hesitated He looked at his wife, and saw that
she was sau
"O, 1'ffi sure I shall dr.iW a prize." In- said,
with a faint, fading smile
lie took four half-eagles from the box. and
put them in his pocket. His wife .-aid noth
ing. She. played with her babe to hide her
sadness, for she did not wish to say more, on
tho. subject. She had seen the little pile of
gold accumulating, and both she and her hus
band bad boon happy in anticipating the day
when the pretty cottage would be ail their own.
But when she. saw those four pieces of gold
taken away from the store, she felt a fore
shadowing id' evil. She might have spoken
again against tho movement, but she saw that
her husband was sorely tender on tho hubject,
and she let tho affair jju tho baud* of fate.
A week elapsod iVotu the time that James
bought the ticket to t he drawing of the lottery,
and during that time tho young man ha/1 not a
moment of real enjoyment. He was /It or lull
ing between hope and fear, and his mind vus
constantly on the stretch.
At length the day arrived. James went to
the office, and found that tbe drawing bail I.ik -
on place, and that, the list of prizes had been
iinado out. He seized the li.st and turned away
that those who stood around should not see
his office. He read the list through, but
searched for his number in vain. It was not
there. Ho hud drawn a blank ? He loll the
office an unhappy man. Those twenty dollars
which ho had lost had been the savings of two
months hard>labur, and lie felt their loss most
When he went home that night, he told his
wile that he had lost. She found no fault with
him. She only kissed him, and told him the
lesson was a good one, even though it had bceu
dearly bought. rivi
Hut James Laiming was not satisfied, he
brooded over his loss with a bitter spirit, and
nt length the thought enmo to hira that he
might yet draw a prize ! He wished that he
had not bought the first ticket, and he thought
that if he could only get back his twenty dol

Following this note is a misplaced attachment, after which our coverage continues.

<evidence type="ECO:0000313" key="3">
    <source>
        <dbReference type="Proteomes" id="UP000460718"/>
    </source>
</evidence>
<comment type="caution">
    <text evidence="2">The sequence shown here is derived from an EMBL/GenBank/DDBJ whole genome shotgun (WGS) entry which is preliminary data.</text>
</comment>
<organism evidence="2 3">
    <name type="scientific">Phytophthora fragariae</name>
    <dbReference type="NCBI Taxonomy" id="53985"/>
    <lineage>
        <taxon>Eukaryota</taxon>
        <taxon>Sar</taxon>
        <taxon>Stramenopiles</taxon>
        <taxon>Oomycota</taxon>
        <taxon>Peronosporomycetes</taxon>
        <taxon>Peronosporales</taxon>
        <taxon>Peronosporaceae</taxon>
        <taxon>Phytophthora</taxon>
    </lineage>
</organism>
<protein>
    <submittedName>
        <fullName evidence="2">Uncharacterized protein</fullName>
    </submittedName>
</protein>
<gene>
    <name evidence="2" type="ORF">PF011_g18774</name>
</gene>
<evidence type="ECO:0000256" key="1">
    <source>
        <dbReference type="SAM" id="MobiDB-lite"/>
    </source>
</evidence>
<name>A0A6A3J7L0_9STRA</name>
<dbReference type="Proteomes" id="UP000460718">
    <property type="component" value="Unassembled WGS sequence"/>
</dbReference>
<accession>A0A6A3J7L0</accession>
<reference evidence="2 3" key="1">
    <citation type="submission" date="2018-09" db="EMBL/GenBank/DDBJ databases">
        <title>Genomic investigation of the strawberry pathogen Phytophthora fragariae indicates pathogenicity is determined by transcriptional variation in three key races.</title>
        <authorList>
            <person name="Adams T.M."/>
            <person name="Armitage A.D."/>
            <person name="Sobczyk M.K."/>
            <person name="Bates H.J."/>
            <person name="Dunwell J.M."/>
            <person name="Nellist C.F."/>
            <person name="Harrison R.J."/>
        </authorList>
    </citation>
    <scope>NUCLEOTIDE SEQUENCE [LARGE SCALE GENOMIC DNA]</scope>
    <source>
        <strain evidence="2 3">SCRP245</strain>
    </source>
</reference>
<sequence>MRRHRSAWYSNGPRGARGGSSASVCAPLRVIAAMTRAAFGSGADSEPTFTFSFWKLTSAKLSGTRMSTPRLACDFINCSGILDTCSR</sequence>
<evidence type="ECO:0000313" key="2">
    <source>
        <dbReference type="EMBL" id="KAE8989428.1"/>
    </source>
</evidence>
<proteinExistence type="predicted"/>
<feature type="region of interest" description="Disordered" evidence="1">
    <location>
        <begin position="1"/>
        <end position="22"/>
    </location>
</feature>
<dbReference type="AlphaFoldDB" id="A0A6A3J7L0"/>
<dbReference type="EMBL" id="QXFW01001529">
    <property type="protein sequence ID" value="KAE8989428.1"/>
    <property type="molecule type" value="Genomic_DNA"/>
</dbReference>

lars he would buy no more; but he could not
rest under his loss. He was determined to
make one more trial, and he did so. This time
he purchased the ticket without his wife's
knowledge. The result was the same as be
fore, lie drew a blank !
?I-'orty dollars !" was a sentence that dwelt
fearfully upon the young mechanic's lips. '-Oh,
1 must draw a prize. I must make up what I
have lo."' ' Let me once do that, and I'll buy
in, jitore tickets."
Anothci Itfcmy dollars was taken from the
little bank, another ticket Was &V.*'ht. another
blank was drawn ! At the end of three month?
tiie little bank was empty, and Jaines Laiming
bad the last ticket in his pocket. Ah. how
earnestly he prayed that the ticket might draw
a prize. He had become pale and careworn,
and his wife, poor, confiding soul, thought he
only repined because he had lost twenty dollars.
When she would try to cheer him he would
laugh, and try to make the matter light.
"flames," said his wife to him one day?it
was the day before that on which the lottery
was to be drawn in which he held the sixth
ticket?"Mr. House has been hen; to-day after
his semi-annual interest. 1 told him you would
see him to-morrow."
??Yes. T will," said James, in a faint tone.
Yes. to-morrow 1 shall pay him."
Vouiig Laiming thought of the lottery and
T?fHlil8pi?'b. Thi? wu* thi> sixth trial,-and he
felt sure that he should draw.
The morrow came when .lames Laiming re
turned to his home at night he Was penniless !
All his golden visions had faded away, and he
was left in darkness and misery.
?'James, have you paid .Mr. House his inter
est yet ?" asked Hannah.
The yoiUijr man leaned his head upon hit>
hands and groaned aloud.
? Fur Heaven's sake ?lames, what has hap
pened?" cried the startled wife springing to
the side of her husband, and twining her arms